Cohesity has suggested that ransomware recovery failure guarantees – such as the ones that Druva and Rubrik offer – are not worth the paper they are written on.
This is because the most common attack vector for ransomware – phishing (employee error) – is excluded.
The customer also generally has to abide by some definition of best practices, which is a recipe for legal dispute. They don’t cover ransom payments either.
Tim Robbins, Cohesity chief legal officer, told us in a briefing that he’d read the Druva and Rubrik ransomware guarantee documentation. He said: “The first thing that stands out to me is … there’s some right upfront exceptions and these definitions … exclude most forms of ransomware attack – particularly foreign intrusion.”
Our understanding is that if you download software in your environment thinking it’s a harmless application and it turns out it hides ransomware, you are not covered. Additionally, these companies don’t pay the ransom – they pay recovery costs.
A look at the Rubrik and Druva warranty agreement documents bears this out:
Robbins said these definitions “exclude the things that are most dangerous and most common – for example, losing your credentials, turning your credentials over to the bad guys. That’s the number one cause of ransomware or foreign third-party intrusion into your network.”
Our understanding is that general cyber security companies do not offer ransomware guarantees against phishing and equivalent attacks because they are so difficult to prevent. Robbins agreed.
A disadvantage of ransomware guarantees is that they can put the customer and supplier into an adversarial relationship instead of a cooperative partnership. Robbins characterized this as “a blame game, rather than a team recovering when the chips are down.”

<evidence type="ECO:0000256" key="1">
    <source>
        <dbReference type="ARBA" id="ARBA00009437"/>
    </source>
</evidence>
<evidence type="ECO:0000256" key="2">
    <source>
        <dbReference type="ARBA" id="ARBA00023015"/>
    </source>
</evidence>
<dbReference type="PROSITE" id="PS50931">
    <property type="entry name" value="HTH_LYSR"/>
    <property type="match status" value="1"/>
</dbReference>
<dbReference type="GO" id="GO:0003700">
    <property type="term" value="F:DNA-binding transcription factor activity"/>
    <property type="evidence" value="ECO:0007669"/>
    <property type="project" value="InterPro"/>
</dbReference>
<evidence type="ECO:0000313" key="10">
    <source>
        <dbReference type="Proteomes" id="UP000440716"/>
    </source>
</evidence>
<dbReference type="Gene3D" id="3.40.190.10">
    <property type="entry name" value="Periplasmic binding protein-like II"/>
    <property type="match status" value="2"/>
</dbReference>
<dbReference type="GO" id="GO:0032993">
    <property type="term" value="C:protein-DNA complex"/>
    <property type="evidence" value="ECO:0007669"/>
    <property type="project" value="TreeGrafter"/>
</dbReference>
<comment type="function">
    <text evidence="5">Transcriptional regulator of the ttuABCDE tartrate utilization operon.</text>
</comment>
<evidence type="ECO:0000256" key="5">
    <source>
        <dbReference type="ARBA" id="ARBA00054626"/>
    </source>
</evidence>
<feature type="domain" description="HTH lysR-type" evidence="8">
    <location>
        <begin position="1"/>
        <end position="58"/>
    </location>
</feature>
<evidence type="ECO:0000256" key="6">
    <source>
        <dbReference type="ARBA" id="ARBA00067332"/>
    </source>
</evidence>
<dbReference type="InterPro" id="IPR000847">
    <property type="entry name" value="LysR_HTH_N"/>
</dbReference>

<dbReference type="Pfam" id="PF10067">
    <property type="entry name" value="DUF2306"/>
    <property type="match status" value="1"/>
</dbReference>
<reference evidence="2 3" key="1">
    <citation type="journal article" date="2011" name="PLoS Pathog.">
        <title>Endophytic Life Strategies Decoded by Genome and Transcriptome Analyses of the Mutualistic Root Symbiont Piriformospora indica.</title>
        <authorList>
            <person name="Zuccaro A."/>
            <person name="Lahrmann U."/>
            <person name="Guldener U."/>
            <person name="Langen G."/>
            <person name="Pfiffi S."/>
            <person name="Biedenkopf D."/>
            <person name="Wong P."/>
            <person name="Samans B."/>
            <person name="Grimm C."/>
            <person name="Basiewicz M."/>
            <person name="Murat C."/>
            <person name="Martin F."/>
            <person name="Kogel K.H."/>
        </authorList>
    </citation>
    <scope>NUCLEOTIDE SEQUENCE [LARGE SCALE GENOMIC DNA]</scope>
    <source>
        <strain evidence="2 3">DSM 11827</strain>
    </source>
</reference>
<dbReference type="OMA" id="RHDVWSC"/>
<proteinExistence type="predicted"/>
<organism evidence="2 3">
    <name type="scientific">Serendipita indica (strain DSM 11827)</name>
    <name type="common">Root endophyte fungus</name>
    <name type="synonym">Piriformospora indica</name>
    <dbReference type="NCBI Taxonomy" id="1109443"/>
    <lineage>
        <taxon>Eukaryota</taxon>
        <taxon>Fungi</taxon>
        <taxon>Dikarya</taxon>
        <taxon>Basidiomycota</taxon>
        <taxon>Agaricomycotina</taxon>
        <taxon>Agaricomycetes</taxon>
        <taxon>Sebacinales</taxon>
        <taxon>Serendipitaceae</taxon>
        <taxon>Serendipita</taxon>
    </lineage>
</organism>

Then he revealed that Cohesity had offered to match these guarantees in some customer deals. “We’ve offered them. We said, if you really need it, to check the box or something, we would match these guarantees. But we tell them why they’re not worth it. We think they’re negative value. And we’ve never had a customer ask us for one.”
Druva and Rubrik
A Druva spokesperson said: “While cyber crime is on the rise and customers are looking for any advantage they can get, they are right to be discerning about the value of recent ‘guarantee programs’. Many programs are 1) singularly focused on specific threats and/or 2) are loaded with legal jargon to exclude, disqualify, or otherwise limit payout. The reality is many of these guarantees are first and foremost marketing campaigns in disguise. Fortunately for Druva customers, none of these conditions apply to our new Data Resiliency Guarantee.
“In fact, our guarantee includes five service-level agreements (SLAs) that cover the ransomware limitations and exclusions that Cohesity references. We also cover four other common data risks including human risk (ie accidental deletion), operational risk (ie data rot/corruption), application risk (ie backup reliability), and environmental risk (ie uptime). More importantly, Druva’s standard customer agreement already includes many of these clauses.
“In other words, our customer commitment, and the technology to support it, has been in place and proven out over years. The Data Resiliency Guarantee simply formalizes our commitment with a financially backed guarantee. As for abiding by best practices, we do require customers to use the features we built to protect their data, and to use industry standard best practices. We do not believe this puts us at odds with our customers.
“Finally, given Druva is 100 percent SaaS, it is in our best interest to help our customers successfully combat ransomware. A well-structured, straightforward guarantee gives customers the confidence that we are putting skin in the game to work with them, rather than making it ‘their problem’.”
When asked about Cohesity’s points, a Rubrik spokesperson replied: “We don’t have anything to share on the topic at the moment.”